Do Repeated Wildfires Change Homebuyers’ Demand for Homes in High-Risk Areas? A Hedonic Analysis of the Short and Long-Term Effects of Repeated Wildfires on House Prices in Southern California


Unlike most hedonic studies that analyze the effects of a one-time event, this paper analyzes the effects of forest fires that are several years apart in a small geographical area. We find that repeated forest fires cause house prices to decrease for houses located near the fires. We test and reject the hypothesis that the house price reduction from one fire is equal to the house price reduction from a second fire. The first fire reduces house prices by about 10%, while the second fire reduces house prices by nearly 23%, a statistically significant difference. The pattern of these results are robust to several alternative econometric specifications.

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  1. 1.

    See Boyle and Kiel (2001) for a comprehensive survey of hedonic studies.

  2. 2.

    Our timing of adjustment is similar to the adjustment used in Loomis and Feldman (2003).

  3. 3.

    We have data on the number of bedrooms and number of bathrooms for each house. However, these values were highly correlated with the square footage. We estimated specifications including the additional structural characteristics and found that the estimated coefficients on the After Fire and Since Fire variables were robust to changes in the structural characteristics included. The results of the additional estimations are available from the author upon request.

  4. 4.

    We know only the most recent sale date of a house.

  5. 5.

    For example, there were several observations with sale amounts of 0, 8 27, or 99999999.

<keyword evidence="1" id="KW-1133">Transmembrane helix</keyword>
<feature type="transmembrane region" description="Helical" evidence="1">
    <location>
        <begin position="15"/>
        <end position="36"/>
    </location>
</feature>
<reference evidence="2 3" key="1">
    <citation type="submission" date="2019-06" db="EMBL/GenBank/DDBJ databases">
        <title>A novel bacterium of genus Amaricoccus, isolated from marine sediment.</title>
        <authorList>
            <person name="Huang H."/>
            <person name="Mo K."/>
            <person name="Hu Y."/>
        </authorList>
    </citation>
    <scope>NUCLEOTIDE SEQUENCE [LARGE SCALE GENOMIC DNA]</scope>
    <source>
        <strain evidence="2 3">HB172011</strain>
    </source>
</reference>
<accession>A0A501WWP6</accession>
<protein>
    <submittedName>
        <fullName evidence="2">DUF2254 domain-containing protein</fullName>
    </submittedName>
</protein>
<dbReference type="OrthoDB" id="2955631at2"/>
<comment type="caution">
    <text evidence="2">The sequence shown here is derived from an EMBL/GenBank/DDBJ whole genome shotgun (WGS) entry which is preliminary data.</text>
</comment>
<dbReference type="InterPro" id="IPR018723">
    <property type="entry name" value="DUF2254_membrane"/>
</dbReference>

6. 6.

    No houses were lost to fire in our fire area.

  7. 7.

    Due to the small number of houses that experience a third fire (only 34 houses), we do not analyze the effect of a third fire.

  8. 8.

    We thank Shil Niyogi of Nobel Systems for his assistance with the Los Angeles County parcel data.

  9. 9.

    We are very grateful to Nate Peterson, our GIS expert, for his contributions to this project.

  10. 10.

    The annual Housing Price Index was obtained from the Bureau of Labor Statistics website and typing in the series id CUURA421SAH.

  11. 11.

    The website is, with the series id LAUST06000003.


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We would like to acknowledge Patty Champ for her valuable comments, and David Mushinski for his suggestions on our econometric model. Funding provided by the USDA Forest Service and Colorado State University (Agricultural Experiment Station Regional Research Project W1133). The comments of an anonymous reviewer improved the breadth of analysis of this paper.

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Correspondence to John Loomis.


Appendix Table A1: Comparing Distance Cut-offs a,b

Table 6 Comparing distance cut-offs

Appendix Table A2: Comparing Linear, Quadratic, and Double-Log Specifications of the Time Since Fire Variables a,b

Table 7 Comparing linear, quadratic, and double-log specifications of the time since fire variablesa,b

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Mueller, J., Loomis, J. & González-Cabán, A. Do Repeated Wildfires Change Homebuyers’ Demand for Homes in High-Risk Areas? A Hedonic Analysis of the Short and Long-Term Effects of Repeated Wildfires on House Prices in Southern California. J Real Estate Finance Econ 38, 155–172 (2009).

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  • Hedonic property method
  • Forest fires
  • Implicit prices
  • Willingness to pay